I sat in front of our new house and cried. Our front steps were ordinary but, at that moment, I was afraid I wouldn’t be able to climb them anymore. A few weeks earlier, I had been diagnosed with MS.
I was 32, newly married, getting my MBA, recently promoted and trying to start a family. This wasn’t in my plans. As an avid runner, I couldn’t imagine life without lacing up my shoes and flying across Portland four to ten miles at a time.
Just as I was contemplating all of this potential loss my husband, Rob, said something that gave me strength and hope.
“Lisa…don’t worry,” he looked at me with his big, gentle smile. “Remember, I’m an architect. If we need to, I’ll build a ramp. You’ll have the most beautiful ramp there ever was. We’ve got this, I promise.”
I realized I had to make a choice to move forward and not let MS set me back. And so I did. WE did. Despite losing feeling on my left side for the better part of that year, I continued to lace up my shoes, and run, and climb those steps one at a time.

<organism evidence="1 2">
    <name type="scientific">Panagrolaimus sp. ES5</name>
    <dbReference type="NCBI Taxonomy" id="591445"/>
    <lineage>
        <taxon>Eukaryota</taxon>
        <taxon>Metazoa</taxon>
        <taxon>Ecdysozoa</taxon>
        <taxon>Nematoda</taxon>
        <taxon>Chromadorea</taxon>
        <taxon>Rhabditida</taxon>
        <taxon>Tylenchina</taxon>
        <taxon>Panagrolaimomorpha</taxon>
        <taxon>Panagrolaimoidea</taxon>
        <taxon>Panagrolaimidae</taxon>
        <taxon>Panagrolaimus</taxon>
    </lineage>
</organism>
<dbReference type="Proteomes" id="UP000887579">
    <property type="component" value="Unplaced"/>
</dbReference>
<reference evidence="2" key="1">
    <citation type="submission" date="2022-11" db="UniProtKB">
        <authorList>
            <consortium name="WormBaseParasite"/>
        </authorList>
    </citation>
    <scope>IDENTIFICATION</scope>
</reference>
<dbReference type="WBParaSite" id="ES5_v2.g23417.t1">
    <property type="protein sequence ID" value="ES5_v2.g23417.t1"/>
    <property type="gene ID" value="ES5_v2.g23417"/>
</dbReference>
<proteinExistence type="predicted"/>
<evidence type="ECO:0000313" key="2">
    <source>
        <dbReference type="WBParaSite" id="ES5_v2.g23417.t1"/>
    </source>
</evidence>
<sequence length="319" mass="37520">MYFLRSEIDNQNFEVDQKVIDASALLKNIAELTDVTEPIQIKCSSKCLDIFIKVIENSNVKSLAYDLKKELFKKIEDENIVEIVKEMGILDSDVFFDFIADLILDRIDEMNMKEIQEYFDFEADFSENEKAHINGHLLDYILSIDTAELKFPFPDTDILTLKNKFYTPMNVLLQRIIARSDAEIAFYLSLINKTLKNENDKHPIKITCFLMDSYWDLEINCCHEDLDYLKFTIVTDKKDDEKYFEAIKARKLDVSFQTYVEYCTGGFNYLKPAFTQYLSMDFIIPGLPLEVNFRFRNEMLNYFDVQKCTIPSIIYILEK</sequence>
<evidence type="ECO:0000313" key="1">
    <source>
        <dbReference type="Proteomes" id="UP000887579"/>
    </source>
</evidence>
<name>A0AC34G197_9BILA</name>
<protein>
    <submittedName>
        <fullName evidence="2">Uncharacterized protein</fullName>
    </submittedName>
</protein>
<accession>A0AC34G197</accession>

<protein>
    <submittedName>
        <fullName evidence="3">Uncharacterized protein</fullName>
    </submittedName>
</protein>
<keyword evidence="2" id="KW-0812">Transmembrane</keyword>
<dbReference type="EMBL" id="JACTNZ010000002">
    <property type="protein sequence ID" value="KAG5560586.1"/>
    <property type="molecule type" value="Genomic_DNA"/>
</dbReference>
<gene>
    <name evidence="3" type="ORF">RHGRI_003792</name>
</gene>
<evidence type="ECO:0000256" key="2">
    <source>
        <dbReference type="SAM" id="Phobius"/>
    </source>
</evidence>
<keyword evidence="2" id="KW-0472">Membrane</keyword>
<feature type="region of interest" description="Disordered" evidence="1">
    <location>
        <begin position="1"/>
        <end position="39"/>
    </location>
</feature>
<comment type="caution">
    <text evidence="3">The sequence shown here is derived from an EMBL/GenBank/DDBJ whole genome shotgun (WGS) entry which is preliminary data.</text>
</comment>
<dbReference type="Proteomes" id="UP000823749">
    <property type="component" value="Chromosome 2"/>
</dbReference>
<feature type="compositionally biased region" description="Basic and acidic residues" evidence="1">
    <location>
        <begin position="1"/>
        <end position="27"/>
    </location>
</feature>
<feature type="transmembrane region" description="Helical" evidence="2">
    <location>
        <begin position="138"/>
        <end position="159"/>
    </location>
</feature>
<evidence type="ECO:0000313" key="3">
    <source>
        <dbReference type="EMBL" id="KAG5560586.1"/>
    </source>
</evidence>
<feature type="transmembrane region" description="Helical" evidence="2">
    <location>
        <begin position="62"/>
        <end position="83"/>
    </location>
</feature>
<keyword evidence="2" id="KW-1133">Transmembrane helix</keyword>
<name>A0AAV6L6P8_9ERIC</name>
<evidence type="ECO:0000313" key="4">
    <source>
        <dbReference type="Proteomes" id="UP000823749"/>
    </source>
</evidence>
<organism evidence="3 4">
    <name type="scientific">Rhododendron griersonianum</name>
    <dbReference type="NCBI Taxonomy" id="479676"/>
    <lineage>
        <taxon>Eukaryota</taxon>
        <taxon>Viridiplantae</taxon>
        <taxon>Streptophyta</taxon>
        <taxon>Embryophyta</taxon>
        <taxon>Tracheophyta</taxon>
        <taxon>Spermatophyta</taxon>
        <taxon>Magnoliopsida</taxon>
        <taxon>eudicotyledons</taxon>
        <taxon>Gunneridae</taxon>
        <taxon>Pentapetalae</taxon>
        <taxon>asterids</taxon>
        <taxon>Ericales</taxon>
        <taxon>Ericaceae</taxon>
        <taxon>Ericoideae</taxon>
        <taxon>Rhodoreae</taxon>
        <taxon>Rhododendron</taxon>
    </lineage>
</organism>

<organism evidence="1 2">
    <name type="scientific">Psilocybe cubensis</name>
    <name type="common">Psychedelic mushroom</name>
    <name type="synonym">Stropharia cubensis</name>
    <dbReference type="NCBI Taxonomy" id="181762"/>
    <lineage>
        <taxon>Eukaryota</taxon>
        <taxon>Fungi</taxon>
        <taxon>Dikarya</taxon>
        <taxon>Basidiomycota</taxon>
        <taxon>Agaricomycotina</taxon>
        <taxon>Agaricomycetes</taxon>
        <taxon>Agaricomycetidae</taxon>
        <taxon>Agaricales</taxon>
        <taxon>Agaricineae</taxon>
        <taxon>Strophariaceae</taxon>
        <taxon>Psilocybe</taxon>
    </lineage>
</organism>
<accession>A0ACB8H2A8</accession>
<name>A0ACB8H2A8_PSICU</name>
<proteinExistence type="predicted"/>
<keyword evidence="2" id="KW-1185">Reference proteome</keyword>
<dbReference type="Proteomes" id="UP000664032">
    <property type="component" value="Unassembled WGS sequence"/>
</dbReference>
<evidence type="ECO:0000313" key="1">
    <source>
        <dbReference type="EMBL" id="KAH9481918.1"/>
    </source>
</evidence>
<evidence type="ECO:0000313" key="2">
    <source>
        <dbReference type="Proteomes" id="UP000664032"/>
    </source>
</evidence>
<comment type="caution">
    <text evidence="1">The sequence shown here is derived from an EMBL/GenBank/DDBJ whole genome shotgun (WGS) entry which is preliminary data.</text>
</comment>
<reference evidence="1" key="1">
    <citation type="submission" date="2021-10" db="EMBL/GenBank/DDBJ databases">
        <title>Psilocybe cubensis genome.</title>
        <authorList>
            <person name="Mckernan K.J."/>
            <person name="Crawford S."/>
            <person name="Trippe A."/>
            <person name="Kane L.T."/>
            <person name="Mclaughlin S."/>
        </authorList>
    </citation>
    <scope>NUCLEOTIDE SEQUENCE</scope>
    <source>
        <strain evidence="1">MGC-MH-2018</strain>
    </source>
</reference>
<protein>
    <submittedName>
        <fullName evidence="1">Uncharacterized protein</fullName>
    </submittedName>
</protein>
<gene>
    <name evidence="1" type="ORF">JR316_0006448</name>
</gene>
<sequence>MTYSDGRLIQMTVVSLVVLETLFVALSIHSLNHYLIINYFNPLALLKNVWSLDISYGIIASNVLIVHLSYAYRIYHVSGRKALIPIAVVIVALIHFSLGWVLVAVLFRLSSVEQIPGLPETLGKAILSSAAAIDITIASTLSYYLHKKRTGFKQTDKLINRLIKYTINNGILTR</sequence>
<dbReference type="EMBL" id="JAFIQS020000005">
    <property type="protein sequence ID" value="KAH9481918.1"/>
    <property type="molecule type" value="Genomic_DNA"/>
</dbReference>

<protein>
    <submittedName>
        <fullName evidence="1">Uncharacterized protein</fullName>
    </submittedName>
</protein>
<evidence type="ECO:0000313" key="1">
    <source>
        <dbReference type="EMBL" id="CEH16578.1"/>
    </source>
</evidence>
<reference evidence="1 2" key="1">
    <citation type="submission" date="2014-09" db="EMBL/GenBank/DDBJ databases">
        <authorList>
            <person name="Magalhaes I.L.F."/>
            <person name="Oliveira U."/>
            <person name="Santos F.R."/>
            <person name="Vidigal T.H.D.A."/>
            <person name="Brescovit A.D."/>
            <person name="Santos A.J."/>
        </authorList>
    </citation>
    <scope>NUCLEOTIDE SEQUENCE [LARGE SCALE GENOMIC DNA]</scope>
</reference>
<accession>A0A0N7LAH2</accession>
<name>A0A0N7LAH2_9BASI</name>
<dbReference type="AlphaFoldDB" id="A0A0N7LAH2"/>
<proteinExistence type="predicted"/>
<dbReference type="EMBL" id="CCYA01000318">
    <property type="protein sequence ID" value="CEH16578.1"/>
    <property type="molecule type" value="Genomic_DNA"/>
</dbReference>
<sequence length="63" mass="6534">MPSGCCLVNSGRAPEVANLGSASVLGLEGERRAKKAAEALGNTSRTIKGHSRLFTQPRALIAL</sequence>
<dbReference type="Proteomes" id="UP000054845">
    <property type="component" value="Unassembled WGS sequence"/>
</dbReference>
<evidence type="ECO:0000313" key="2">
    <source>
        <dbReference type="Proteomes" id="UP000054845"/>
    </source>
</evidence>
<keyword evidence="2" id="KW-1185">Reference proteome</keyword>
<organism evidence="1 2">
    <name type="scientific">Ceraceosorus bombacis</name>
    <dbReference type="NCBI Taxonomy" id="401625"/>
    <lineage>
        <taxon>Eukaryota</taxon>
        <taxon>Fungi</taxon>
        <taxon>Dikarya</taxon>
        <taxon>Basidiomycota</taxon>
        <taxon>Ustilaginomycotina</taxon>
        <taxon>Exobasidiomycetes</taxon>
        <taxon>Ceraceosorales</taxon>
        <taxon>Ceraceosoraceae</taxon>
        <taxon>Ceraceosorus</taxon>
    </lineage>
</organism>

For the past seven years, I’ve worked at the National MS Society. I know it’s my calling. Strange as it may sound, MS has to be the gift I’ve been given. I don’t take it for granted. I also know that I’m simply very lucky. I can still walk. Still run. Still hold my kids up high. I know that’s not the story for so many.
Whatever I can do to be a bridge of hope—or someone’s beautiful ramp as we work tirelessly for a cure—I will do it. I will do whatever it takes to stop MS.
Please help me and the Society continue our work by making a contribution to Bike MS and be someone’s ramp to hope and a cure. The deadline to give is this Friday, September 30th.
Thank you for your consideration and support!
PS. See photos of this year’s I Ride with MS Victory Lap. For some, it was the first time some folks had done a solo ride in decades.
National MS Society, Oregon & SW Washington